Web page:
As we've reported here before our two offices in Scotland are being united at one single site in Edinburgh. In the Spring of 2016 The Lyell Centre will be the new home of BGS in Scotland and preparations are already well underway. Here Lorna Stewart, Records Manager, tells us about the latest activity...

Following months of careful indexing and scanning the first delivery of Records from Murchison House left Edinburgh on Monday 9th February for relocation to Keyworth.
Records staff still smiling after a hard
day of re-shelving the records in
their new home
For the past 18 months the Records Team at BGS Murchison House have been preparing the records for transfer, some collections have been scanned and all have been  meticulously indexed to ensure that they remain accessible. Where there is no existing scanned image a Scan on Demand Service will be available. Records and  Reprographics staff at BGS Keyworth had in the meantime prepared the top floor of the Publication Store (V block) to receive the material.

Each folder and container is barcoded and is associated with the barcoded shelf location at Keyworth to make sure that they can be quickly and accurately retrieved when requested.
The respective Records Teams managed the physical handling at either end of the operation; happily the weather was on our side and all 49 pallets were unloaded and undercover by the end of Tuesday morning.

Records happy in their new home
By Wednesday afternoon all of the 3,000 boxes and files had been shelved and the database updated with their new locations. Massive thanks is due to all staff who helped in the process, it bodes very well for the next 12 months or more of work ahead.


[The BGS Communications team have also just published the latest YouTube update from The Lyell Centre site, see below.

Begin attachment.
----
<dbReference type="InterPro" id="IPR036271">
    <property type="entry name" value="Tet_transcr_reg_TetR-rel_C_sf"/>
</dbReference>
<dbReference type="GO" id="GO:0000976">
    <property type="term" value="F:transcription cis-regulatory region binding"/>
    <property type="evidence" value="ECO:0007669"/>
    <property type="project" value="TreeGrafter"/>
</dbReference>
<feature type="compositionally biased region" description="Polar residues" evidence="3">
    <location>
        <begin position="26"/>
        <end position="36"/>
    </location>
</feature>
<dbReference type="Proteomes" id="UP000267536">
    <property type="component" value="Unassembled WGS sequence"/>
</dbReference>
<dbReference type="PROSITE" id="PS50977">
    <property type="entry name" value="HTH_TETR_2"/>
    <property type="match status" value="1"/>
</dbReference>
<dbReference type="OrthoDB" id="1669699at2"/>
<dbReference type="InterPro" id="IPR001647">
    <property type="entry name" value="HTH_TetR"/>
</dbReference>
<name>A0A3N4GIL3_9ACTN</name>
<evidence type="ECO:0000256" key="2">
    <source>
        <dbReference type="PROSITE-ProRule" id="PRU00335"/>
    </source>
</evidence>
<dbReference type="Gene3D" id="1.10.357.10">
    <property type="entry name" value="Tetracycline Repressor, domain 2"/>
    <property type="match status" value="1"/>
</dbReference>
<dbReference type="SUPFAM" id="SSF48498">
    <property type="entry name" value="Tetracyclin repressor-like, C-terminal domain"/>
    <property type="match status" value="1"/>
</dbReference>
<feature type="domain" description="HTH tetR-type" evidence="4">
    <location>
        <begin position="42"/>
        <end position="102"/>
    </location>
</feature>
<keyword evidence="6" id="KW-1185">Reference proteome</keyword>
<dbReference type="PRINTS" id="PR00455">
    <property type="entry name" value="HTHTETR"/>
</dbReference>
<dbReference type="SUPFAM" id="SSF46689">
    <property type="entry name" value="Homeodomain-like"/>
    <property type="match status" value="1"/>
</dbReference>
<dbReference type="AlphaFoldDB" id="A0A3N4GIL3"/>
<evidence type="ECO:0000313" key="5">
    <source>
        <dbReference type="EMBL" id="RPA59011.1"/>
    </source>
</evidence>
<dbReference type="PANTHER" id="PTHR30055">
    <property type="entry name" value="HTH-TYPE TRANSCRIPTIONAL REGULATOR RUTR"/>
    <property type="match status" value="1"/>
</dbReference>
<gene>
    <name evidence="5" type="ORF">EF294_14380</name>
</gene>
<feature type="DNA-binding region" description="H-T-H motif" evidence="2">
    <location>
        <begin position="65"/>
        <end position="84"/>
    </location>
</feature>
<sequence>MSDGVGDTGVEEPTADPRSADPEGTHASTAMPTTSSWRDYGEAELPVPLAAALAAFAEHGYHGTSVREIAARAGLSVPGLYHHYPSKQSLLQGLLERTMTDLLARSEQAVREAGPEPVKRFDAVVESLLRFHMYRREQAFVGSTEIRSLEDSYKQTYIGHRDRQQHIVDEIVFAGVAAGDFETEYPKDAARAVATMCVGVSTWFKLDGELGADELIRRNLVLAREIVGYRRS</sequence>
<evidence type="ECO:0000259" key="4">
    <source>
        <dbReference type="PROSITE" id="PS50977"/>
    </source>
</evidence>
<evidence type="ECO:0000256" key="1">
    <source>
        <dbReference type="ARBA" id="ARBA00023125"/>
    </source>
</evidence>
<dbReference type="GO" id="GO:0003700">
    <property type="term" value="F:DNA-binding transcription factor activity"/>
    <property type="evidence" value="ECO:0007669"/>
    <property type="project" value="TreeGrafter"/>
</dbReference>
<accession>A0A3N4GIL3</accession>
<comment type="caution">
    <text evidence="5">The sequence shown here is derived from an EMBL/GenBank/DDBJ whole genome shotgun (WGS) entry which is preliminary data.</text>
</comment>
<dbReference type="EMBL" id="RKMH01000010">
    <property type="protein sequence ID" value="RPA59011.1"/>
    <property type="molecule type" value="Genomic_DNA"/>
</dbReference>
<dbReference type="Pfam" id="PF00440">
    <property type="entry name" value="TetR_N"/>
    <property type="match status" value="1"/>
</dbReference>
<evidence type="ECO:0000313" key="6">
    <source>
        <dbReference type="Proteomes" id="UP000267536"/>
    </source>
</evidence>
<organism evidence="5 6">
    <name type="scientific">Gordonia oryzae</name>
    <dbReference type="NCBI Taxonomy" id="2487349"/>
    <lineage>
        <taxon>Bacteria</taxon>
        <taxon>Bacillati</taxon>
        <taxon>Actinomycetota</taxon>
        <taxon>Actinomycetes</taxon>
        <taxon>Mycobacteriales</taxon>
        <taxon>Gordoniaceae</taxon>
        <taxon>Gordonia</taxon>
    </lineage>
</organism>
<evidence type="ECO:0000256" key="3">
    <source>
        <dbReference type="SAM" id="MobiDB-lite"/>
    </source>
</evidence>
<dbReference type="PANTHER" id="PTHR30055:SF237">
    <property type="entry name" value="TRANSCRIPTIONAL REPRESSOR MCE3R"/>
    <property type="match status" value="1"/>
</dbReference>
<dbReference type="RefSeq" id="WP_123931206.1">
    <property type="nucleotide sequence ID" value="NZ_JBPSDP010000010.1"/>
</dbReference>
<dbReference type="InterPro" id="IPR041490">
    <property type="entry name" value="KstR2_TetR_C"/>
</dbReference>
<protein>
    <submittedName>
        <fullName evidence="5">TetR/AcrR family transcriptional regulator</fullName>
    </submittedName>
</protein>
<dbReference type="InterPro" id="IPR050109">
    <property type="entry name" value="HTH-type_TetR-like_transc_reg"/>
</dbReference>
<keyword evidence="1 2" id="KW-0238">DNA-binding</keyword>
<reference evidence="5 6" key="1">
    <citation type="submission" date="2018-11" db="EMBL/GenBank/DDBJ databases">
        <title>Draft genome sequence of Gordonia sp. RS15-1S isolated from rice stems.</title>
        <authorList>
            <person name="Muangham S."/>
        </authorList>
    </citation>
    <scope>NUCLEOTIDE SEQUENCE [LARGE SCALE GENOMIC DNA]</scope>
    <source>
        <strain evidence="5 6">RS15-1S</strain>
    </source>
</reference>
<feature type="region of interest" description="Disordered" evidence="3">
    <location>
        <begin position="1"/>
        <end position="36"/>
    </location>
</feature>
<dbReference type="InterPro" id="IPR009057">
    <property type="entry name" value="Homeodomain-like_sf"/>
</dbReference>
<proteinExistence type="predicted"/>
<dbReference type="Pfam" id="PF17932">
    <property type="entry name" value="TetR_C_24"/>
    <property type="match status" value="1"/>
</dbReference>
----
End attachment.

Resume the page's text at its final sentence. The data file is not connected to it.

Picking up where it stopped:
Heriot-Watt have also announced on their website some major donations to the Lyell Centre development from two leading philanthropic charities.

Keep checking on here and follow us on Twitter for more updates on the move to The Lyell Centre. - Editor]


Friday, 6 March 2015

Jellyfish are dish of the day at EnviroHack 2015... by Rachel Heaven

EnviroHack 2015 ©
Is open access data helping to solve environmental problems? Yes, but only with the innovative thinking and skills of people from a wide range of scientific and engineering disciplines. Rachel Heaven, Stephanie Bricker, Anubha Singh may have different expertise within BGS but one thing they all share is wanting to put data to it's very best use. Here they tell us more about their experience (and jellyfish) at this years NERC EnviroHack...

So it turns out that jellyfish can wreak havoc for power stations by getting sucked into and clogging up the water supply intake pipes – who knew? (Don’t believe me? The headline in National Geographic read Jellyfish Invasion Shuts Down Nuclear Reactor). A system to identify and track likely jellyfish hotspots using atmospheric and oceanographic data was just one of the great ideas we saw developed at NERC’s EnviroHack 2015 last weekend.

EnviroHack 2015 is a data jam. In essence you put a bunch of enthusiastic data scientists, designers and software engineers in front of a wealth of openly accessible environmental data (atmospheric, meteorological, hydrological, ecological, geological…), feeding them some pizzas (and perhaps a little beer), letting them cook for 2 days and then hopefully seeing some innovative application prototypes that could address important environmental challenges such as environmental change, resilience to environmental hazards and use of natural resources.

The event was hosted at Digital Catapult, in what is being branded the Knowledge Quarter in London. We were on a 9th floor office opposite the British Library, giving fabulous views over St Pancras Station, and across the London skyline. 

After admiring the view and a few talks from the event partners - which in addition to NERC and Digital Catapult included the Knowledge Transfer Network, Microsoft Research and Red Ninja Studios - we had a quick brainstorming session and then were encouraged to give lightning talks to pitch our ideas. Some of these had clearly been planned in advance and were well thought out with a good knowledge of the available data...others were loose ideas sparked off that morning that morphed and took shape as the project teams were formed around them.